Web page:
These examples are a few tracks (after a quick whip-around the office) that we felt embodied a more deliberate attempt at trending. Thematically, lyrics around poor mental health, break-ups (often break-up transformations specifically), and self-deprecation correspond with prominent content themes found on the TikTok app. The phrasing in each of their choruses is bitesize, quotable, and very catchy, lending itself well to trends in terms of brevity too. Definitely a fit, but is there any proof? Not always, but in the case of Anti Hero, we can see on the YouTube video there’s a built-in prompt to ‘Join the #TSAntiHeroChallenge.’ In the case of Maisie Peters, Blonde was teased for months exclusively on TikTok, where she started a trend whereby people shared pics of themselves pre-breakup as brunettes and then post-breakup as blondes. She also proactively replied to many of the videos featuring the sound, further encouraging the use of the trend.

Most recently, there’s Mother by Meghan Trainor. While claims of TikTokiness have been levied at Trainor in the past for her comeback single Made You Look, Mother represents something of an evolution of this. Not only are the lyrics borrowed from LGBT vernacular (another common trope on the app) the instrumental hook is borrowed from the ‘Mr. Sandman’ trending sound. With very lo-fi, minimalist instrumentation furthering its suitability, Mother feels like one of the more cynical examples of artists (and their producers) looking for a slice of the TikTok pie.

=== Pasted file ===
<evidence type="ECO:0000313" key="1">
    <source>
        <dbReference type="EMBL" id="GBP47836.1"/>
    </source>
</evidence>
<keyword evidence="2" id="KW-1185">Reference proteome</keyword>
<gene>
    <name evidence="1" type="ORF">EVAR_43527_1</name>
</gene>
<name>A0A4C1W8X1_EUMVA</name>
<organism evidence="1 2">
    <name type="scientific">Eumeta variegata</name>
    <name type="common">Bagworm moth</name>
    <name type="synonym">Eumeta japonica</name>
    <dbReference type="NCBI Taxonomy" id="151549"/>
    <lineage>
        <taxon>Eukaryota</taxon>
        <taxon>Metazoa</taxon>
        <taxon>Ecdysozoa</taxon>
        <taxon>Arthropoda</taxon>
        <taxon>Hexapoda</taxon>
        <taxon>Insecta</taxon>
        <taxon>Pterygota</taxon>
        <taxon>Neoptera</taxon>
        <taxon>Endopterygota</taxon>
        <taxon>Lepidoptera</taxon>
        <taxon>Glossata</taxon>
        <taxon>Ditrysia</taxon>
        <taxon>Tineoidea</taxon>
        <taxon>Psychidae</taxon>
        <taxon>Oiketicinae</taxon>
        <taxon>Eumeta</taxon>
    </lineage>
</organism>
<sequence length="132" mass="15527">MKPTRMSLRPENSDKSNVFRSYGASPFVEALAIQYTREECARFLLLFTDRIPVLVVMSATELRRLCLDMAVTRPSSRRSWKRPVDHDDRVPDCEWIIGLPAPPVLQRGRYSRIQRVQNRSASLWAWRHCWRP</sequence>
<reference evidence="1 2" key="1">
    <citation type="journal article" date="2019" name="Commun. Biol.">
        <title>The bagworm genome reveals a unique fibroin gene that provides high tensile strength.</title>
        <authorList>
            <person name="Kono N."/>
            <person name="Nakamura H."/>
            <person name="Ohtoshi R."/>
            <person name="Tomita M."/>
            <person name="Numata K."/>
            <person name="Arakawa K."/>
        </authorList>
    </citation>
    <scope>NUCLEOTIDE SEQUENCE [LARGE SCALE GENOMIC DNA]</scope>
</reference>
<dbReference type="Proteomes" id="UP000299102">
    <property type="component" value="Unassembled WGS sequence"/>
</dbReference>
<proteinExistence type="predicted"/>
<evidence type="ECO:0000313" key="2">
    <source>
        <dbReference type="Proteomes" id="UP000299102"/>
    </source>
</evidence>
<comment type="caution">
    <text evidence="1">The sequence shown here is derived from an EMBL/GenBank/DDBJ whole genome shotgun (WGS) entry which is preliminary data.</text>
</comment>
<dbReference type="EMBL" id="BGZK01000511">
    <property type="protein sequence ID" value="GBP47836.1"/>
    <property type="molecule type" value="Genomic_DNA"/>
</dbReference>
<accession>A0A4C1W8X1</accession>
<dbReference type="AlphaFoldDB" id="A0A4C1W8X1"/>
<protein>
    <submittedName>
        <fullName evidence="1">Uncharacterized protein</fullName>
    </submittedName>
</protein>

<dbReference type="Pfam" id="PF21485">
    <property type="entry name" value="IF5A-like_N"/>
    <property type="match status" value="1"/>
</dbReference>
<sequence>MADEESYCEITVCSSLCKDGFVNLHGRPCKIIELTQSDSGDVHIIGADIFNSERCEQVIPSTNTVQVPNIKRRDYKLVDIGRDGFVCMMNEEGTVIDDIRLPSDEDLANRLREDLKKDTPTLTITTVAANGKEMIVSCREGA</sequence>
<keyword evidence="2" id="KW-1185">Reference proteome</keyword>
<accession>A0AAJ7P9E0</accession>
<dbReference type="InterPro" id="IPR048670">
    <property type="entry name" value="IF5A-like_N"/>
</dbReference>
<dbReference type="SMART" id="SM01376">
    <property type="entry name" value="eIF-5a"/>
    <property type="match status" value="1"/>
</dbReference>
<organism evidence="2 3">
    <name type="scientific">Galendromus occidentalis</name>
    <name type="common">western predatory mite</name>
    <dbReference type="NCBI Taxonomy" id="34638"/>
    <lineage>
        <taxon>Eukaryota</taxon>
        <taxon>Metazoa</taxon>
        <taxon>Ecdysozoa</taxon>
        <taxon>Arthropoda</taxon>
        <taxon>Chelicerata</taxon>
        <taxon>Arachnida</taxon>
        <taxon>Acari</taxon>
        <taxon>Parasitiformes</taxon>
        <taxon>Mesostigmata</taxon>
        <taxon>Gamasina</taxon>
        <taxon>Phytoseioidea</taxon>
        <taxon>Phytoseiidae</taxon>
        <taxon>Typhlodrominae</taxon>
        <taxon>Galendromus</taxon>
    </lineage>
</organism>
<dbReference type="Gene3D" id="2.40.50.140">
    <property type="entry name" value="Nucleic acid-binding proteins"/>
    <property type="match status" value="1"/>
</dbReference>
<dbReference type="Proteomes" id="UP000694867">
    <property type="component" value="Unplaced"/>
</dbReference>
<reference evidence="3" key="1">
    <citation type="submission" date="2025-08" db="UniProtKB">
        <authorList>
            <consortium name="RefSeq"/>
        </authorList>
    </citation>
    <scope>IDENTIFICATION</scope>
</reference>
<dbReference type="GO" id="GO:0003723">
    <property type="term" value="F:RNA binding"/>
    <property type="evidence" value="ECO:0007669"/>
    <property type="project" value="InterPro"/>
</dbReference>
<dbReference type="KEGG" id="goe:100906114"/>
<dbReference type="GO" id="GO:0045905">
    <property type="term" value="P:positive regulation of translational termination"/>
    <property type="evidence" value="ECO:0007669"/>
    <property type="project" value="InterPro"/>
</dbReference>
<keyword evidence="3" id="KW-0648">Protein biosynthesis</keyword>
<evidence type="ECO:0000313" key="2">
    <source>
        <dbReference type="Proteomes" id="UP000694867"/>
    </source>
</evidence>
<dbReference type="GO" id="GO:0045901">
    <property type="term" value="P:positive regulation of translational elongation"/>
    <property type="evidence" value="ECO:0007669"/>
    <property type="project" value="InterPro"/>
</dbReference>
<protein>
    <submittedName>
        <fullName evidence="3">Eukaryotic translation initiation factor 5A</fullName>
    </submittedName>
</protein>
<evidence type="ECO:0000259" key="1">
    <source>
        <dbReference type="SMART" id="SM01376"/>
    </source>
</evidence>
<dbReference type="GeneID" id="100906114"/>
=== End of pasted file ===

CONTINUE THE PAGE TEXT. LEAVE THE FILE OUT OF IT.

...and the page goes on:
Finally, This Is Why by Paramore. This is a bit of a rogue choice here because while it was very popular upon its release, and the lyrics and phrasing of the chorus do feel like they’ve been written with TikTok in mind, the song didn’t really get much traction on the app in the way the rest of these songs did. We can’t say for sure why that might have been, but such is the unpredictable nature of the app, and of marketing in general. It’s not always the ones you expect (more on this later). This brings us to our next batch, the not so deliberates (or at least, obvious).


Sam Smith & Kim Petras - Unholy, Harry Styles - As It Was, The Weeknd - Blinding Lights

So, we’ve got an immediate asterisk with Sam Smith & Kim Petras. I think this one is a bit of a maybe. The lyrics language-wise feel TikToky, and it lends itself well to dances, but to me, it’s not as strong an example. Depends on who you ask but since I’m the one writing this I’m going to jump off the fence with an emphatic ‘meh.’